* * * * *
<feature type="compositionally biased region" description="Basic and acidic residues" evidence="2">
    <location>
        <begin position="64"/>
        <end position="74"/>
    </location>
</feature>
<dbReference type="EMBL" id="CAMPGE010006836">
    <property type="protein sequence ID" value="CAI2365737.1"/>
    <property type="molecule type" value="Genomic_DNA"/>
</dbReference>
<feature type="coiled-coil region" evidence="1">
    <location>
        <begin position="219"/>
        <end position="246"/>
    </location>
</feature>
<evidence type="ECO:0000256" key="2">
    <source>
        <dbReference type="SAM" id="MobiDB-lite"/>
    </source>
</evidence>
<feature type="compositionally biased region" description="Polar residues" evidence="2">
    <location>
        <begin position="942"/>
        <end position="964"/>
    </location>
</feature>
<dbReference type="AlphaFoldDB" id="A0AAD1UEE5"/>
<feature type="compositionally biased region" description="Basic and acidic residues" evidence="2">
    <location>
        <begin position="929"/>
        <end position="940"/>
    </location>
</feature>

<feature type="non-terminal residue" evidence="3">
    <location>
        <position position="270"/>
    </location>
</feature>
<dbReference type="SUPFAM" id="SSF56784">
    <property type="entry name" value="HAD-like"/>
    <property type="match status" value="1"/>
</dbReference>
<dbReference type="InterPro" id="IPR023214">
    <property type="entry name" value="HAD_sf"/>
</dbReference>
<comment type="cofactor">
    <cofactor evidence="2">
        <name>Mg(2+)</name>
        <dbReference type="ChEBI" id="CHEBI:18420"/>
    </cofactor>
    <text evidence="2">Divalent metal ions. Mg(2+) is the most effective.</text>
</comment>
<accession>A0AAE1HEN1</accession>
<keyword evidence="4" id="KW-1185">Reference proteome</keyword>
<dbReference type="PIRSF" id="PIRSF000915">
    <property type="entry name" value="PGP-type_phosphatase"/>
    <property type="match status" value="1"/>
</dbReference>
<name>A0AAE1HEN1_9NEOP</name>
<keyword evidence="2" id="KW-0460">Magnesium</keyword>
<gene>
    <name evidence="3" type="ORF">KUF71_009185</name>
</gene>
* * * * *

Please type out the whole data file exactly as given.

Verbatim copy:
<feature type="compositionally biased region" description="Basic and acidic residues" evidence="2">
    <location>
        <begin position="64"/>
        <end position="74"/>
    </location>
</feature>
<dbReference type="EMBL" id="CAMPGE010006836">
    <property type="protein sequence ID" value="CAI2365737.1"/>
    <property type="molecule type" value="Genomic_DNA"/>
</dbReference>
<feature type="coiled-coil region" evidence="1">
    <location>
        <begin position="219"/>
        <end position="246"/>
    </location>
</feature>
<evidence type="ECO:0000256" key="2">
    <source>
        <dbReference type="SAM" id="MobiDB-lite"/>
    </source>
</evidence>
<feature type="compositionally biased region" description="Polar residues" evidence="2">
    <location>
        <begin position="942"/>
        <end position="964"/>
    </location>
</feature>
<dbReference type="AlphaFoldDB" id="A0AAD1UEE5"/>
<feature type="compositionally biased region" description="Basic and acidic residues" evidence="2">
    <location>
        <begin position="929"/>
        <end position="940"/>
    </location>
</feature>

<feature type="non-terminal residue" evidence="3">
    <location>
        <position position="270"/>
    </location>
</feature>
<dbReference type="SUPFAM" id="SSF56784">
    <property type="entry name" value="HAD-like"/>
    <property type="match status" value="1"/>
</dbReference>
<dbReference type="InterPro" id="IPR023214">
    <property type="entry name" value="HAD_sf"/>
</dbReference>
<comment type="cofactor">
    <cofactor evidence="2">
        <name>Mg(2+)</name>
        <dbReference type="ChEBI" id="CHEBI:18420"/>
    </cofactor>
    <text evidence="2">Divalent metal ions. Mg(2+) is the most effective.</text>
</comment>
<accession>A0AAE1HEN1</accession>
<keyword evidence="4" id="KW-1185">Reference proteome</keyword>
<dbReference type="PIRSF" id="PIRSF000915">
    <property type="entry name" value="PGP-type_phosphatase"/>
    <property type="match status" value="1"/>
</dbReference>
<name>A0AAE1HEN1_9NEOP</name>
<keyword evidence="2" id="KW-0460">Magnesium</keyword>
<gene>
    <name evidence="3" type="ORF">KUF71_009185</name>
</gene>